Growing up in the Silicon Valley, the daughter of a mechanical engineer, I always wanted to work in technology. However, I never quite managed to get myself exposed to a tech field until I’d already developed a complex about my abilities in the STEM fields. I pivoted towards reading and writing – oriented professions and ended up in law school for intellectual property law – the supportive underpinnings of local technology companies’ licensing deals, patents, copyrights, trademarks, and trade secrets. Here was a way to be innovative and strategic on the behalf of clients who were doing the more traditional kind of innovation.
Fast forward to Hortonworks, where open source software turns intellectual property law literally on its head – from “copyright” to “copyleft,” in certain situations. From the familiar world of proprietary innovation, I stepped into the community of open source innovation. I learned a new licensing regime that was focused on wide dissemination instead of the sale of relatively fixed products.
Coming from a “non-technical” profession and being part of the structured HIPster program (Hortonworks Intern Program), I got the fantastic experience of learning about open source from the ground up. Through small-group chats between interns and company founders, the exciting “10 Years of Hadoop” celebrations at the 2016 Hadoop Summit, and the patient mentoring of the entire Legal Department, I learned about the mission of open source software and how Hortonworks differentiates itself in the crowded Silicon Valley market.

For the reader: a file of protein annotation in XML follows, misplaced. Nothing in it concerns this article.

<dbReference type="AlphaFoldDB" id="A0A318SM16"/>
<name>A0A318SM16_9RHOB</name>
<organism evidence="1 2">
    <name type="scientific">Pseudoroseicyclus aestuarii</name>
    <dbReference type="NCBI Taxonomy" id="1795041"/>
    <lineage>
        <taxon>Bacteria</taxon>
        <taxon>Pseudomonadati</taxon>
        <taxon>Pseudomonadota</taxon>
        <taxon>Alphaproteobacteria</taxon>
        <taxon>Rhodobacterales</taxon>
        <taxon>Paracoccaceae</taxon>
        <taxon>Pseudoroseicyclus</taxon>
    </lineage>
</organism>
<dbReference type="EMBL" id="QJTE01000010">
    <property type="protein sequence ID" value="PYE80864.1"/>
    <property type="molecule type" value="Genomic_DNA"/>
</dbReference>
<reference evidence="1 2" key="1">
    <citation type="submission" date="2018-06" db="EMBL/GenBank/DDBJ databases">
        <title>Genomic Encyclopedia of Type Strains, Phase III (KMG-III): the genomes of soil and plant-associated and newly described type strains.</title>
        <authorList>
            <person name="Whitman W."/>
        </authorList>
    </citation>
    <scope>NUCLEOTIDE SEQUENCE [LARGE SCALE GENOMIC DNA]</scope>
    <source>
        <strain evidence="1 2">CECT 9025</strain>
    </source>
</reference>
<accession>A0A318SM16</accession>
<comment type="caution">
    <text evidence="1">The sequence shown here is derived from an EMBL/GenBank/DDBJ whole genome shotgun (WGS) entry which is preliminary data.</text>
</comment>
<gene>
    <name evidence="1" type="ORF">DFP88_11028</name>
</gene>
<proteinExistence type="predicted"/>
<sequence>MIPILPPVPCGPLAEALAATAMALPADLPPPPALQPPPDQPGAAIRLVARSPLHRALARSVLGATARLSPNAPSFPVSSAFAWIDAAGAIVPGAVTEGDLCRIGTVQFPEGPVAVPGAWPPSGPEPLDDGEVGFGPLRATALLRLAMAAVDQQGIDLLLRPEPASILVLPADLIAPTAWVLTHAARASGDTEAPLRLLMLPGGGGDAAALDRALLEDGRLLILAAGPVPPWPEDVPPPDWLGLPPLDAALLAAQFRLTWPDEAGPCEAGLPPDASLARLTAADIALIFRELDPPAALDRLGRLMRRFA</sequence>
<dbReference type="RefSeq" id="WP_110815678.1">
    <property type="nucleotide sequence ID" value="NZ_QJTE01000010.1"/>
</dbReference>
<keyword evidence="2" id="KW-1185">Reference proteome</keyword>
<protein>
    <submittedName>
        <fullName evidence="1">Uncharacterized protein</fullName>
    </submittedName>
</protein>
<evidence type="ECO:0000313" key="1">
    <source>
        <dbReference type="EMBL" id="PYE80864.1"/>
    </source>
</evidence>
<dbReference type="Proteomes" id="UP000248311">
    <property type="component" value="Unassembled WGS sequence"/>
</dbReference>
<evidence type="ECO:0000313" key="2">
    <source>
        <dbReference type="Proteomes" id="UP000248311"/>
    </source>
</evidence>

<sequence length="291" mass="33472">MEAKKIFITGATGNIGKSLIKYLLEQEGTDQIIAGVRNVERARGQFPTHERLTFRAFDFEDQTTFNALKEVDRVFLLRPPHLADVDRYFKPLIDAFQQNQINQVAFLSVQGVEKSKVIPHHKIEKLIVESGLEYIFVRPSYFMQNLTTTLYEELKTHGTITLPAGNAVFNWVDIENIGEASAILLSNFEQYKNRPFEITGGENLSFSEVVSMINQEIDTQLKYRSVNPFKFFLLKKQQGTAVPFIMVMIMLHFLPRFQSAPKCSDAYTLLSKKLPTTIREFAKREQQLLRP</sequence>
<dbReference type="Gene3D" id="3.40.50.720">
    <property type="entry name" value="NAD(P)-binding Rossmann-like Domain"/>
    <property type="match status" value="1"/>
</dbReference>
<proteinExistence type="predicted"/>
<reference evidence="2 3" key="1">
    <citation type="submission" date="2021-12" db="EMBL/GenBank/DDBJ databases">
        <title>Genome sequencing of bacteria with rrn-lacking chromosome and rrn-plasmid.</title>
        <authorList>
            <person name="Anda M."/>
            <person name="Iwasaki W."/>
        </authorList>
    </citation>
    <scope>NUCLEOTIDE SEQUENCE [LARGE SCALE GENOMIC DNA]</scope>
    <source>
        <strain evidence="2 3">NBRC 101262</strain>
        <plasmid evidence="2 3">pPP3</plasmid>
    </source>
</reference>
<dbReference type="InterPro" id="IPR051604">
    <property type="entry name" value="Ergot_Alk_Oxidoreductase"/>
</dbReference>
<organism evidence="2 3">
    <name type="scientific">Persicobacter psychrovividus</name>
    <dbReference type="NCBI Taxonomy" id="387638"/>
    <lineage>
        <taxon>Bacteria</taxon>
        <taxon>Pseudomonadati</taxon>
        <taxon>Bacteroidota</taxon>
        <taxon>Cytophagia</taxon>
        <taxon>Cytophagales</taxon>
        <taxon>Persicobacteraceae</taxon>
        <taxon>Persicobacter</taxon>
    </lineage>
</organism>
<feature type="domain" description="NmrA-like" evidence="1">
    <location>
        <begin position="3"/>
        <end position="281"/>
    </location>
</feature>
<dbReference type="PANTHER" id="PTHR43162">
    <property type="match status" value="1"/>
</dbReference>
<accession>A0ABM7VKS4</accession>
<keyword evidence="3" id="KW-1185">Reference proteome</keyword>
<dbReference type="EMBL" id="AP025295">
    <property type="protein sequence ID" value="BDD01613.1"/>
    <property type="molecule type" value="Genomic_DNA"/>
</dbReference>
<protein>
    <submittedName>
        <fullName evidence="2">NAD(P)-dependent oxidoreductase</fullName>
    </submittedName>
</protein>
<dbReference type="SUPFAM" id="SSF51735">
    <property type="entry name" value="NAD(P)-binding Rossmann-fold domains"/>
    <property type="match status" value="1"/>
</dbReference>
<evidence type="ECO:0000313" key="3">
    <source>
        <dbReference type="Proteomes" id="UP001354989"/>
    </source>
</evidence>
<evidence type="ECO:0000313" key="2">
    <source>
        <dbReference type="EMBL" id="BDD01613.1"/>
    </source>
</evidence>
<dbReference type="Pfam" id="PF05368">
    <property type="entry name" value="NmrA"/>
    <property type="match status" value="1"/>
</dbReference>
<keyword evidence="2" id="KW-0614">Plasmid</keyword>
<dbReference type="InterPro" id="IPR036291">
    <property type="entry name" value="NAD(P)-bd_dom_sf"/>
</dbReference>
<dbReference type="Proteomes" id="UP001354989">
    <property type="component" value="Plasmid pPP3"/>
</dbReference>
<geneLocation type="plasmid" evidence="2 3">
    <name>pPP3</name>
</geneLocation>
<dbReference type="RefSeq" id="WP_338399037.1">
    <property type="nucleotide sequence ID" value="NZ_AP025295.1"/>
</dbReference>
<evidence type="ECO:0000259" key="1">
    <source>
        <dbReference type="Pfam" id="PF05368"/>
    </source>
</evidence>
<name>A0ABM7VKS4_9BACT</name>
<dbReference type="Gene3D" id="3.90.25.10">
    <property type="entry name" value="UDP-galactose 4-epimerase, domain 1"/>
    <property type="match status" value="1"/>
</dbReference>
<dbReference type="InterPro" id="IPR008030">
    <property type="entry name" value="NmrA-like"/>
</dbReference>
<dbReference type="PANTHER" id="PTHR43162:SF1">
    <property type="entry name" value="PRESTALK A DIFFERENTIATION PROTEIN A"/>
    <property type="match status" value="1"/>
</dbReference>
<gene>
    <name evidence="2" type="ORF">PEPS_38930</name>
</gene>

Not only was the program interesting and instructive, but I started to feel pretty passionate about the benefits of membership in the open source community. Lock-in is a major business concern, especially in a time where technology seems designed for rapid turnover. Proprietary software can look like a tech treadmill, and it can be attractive to just avoid getting on it. Open source mitigates these concerns and focuses on consultancy and services, which sounds more like “here’s how we continuously make this work for you” and less like “buy this…now this…now this…now this.”
Plus, the piece of the open source community that I found at Hortonworks embraced me, non-technical background and all. I learned some basic coding to help a tutoring program for middle schoolers, I was given time and materials to explore the intersection of open source and law when I wasn’t working on my main project, and, as my main project, I got to help plan the company policies needed to support the expansion of our mission in eight countries besides the United States.
I continue to be impressed by how quickly that community is growing and how far-flung the committers, contributors, and supporting business teams are. I received valuable legal experience in licensing and employment law compliance this summer, which is what I signed up for. But I think the more valuable experience was my induction into a group that I previously did not even know about. I was welcomed and tutored, whether I wanted to know about the software or the law. In return, I ensured that Hortonworks is an upstanding citizen of the countries in which it functions.
They say that “Big Data” and “Internet of Things” are the current buzzwords in Silicon Valley. After my summer at Hortonworks, the open source method of software development seems buzzworthy itself, even if the concept is not new. It has its own challenges, including a unique legal schema not yet much explored. I feel ahead of the curve for having had this leading-edge experience. However, the atmosphere of the office was infectious – I did my little part to bring Hortonworks expertise to enterprises around the world who want to make the latest buzzwords into insight-driving business realities. And I think enterprises should investigate what open source data management products – and the consultancy services by the professionals at Hortonworks – can do for them.
I guess you can call me one of those Silicon Valley HIPsters!